COTA Boss on F1/MotoGP shared weekends: Possible, not probable

U.S. Grand Prix promoter Bobby Epstein hopes his Austin circuit will be a major beneficiary of Liberty Media’s takeover of MotoGP raising the sport’s profile in the Americas.

The Texan played down, however, a suggestion MotoGP and Liberty-owned Formula One might eventually hold races on the same weekend at his Circuit of the Americas (COTA).

Austin is MotoGP’s only U.S. round but the race draws a much smaller crowd than the Formula One grand prix there.

U.S.-based Liberty announced on April 1 a takeover of MotoGP’s parent company Dorna. F1 currently has three grands prix in the United States.

“We’re excited by it, probably more than anybody,” Epstein told reporters on Thursday. “I think MotoGP has come to the U.S. and really not had a whole lot of attention paid to it. And once they leave that’s sort of the end of it, that’s all you hear for about another 51 weeks.

“It’s just waiting for more people to discover it. I hope we’re one of the biggest beneficiaries of that purchase,” he added.

Epstein said Liberty did not need to change the sport, just bring more visibility and shed more light on the series through broadcast agreements and social media.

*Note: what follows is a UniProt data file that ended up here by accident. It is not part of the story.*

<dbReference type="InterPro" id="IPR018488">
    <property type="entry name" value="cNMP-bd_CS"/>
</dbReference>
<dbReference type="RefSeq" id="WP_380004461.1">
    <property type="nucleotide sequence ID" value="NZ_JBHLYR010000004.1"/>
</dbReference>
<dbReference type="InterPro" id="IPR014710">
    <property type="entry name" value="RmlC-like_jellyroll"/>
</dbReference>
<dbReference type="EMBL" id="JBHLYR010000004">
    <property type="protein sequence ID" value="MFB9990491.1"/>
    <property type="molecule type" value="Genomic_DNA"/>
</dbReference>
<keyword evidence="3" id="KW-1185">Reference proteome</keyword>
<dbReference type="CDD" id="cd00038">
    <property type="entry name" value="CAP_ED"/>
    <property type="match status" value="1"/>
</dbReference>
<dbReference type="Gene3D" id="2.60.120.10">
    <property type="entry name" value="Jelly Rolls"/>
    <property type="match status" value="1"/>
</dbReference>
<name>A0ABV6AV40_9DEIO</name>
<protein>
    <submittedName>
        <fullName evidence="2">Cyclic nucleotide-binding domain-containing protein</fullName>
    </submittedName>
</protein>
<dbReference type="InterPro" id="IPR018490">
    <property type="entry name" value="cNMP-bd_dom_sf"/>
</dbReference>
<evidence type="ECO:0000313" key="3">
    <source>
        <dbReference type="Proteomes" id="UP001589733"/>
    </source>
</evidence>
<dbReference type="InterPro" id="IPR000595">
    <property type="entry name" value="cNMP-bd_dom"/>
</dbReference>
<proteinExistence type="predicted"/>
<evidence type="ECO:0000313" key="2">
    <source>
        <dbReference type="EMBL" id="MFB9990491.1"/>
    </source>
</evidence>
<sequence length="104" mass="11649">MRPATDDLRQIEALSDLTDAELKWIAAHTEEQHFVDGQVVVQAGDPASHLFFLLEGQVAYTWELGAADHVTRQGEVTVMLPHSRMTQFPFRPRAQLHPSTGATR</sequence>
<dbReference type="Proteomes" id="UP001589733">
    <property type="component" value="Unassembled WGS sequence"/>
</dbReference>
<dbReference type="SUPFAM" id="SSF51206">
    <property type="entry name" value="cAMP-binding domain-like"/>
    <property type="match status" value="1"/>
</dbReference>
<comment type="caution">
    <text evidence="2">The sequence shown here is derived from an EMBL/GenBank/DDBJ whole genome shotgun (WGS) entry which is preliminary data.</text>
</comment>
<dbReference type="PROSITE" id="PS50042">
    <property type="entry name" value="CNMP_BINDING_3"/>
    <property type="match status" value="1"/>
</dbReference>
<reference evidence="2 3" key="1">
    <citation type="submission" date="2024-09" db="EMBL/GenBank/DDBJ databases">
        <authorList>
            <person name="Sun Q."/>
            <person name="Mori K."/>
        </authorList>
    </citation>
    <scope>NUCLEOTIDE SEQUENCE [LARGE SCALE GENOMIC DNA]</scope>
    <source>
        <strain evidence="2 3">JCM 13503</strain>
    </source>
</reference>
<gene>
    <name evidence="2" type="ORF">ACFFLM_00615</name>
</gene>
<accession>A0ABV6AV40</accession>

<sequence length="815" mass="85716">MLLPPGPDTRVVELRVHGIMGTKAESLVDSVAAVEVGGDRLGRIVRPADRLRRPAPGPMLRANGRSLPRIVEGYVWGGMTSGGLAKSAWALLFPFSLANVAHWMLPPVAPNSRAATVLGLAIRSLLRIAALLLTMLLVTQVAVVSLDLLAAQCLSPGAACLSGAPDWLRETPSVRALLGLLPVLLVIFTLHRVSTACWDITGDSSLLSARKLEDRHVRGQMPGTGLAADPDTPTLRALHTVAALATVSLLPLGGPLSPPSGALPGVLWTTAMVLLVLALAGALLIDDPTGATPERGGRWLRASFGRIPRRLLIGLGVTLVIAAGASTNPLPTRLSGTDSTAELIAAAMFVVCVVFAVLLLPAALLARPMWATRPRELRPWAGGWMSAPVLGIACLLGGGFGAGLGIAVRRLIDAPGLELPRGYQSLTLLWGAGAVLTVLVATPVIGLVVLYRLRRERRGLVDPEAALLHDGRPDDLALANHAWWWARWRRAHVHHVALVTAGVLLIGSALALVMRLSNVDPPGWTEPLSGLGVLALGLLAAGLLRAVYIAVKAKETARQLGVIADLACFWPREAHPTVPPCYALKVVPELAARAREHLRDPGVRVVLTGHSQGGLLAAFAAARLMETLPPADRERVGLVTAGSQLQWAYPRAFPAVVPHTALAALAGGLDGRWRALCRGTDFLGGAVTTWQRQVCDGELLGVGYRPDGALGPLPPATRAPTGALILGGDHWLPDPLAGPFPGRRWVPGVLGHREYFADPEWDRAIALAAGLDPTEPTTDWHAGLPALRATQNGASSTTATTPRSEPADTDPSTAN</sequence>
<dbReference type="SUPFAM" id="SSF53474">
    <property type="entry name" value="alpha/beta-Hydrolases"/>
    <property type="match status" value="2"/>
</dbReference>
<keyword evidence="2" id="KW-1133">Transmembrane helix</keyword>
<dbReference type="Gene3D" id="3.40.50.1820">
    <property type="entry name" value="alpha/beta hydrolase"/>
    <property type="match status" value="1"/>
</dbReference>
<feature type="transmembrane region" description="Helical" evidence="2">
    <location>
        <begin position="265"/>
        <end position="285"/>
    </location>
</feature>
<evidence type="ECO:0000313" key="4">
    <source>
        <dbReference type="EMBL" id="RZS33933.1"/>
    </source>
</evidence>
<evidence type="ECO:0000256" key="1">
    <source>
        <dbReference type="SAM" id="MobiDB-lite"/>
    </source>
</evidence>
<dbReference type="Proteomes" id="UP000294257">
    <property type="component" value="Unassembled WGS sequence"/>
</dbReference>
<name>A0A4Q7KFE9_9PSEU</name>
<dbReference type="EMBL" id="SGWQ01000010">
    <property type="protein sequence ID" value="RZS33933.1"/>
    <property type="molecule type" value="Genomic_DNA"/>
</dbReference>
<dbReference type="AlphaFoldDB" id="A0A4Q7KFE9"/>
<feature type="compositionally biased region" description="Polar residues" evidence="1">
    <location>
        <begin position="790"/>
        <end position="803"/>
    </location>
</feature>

“Right now there’s enough fans for one race. Even that’s not a sellout,” he said. “Right now, there’s not enough fans for more than one race.”

Asked whether MotoGP and F1 might one day share a weekend at the circuit, Epstein saw plenty of complications.

“They do both bring different sponsors and different activations and manufacturers. We would be bulging at the seams from that standpoint,” he said. “And also you’d have to do a lot of changeover of track signage.

“It’s possible, I don’t know that it’s probable,” Epstein maintained.

On the Formula One front, Epstein announced COTA was offering fans the chance to make a profit by selling back their general admission early bird tickets for $350 in an unusual promotional ploy.

More than 10,000 such tickets have been sold already for some $299 each and Epstein was confident they would be worth far more once the concert line-up was announced later this month and that most would hold on to them.

Headline acts in the past have included Taylor Swift, Bruno Mars, Pink and Billy Joel. (Reporting by Alan Baldwin)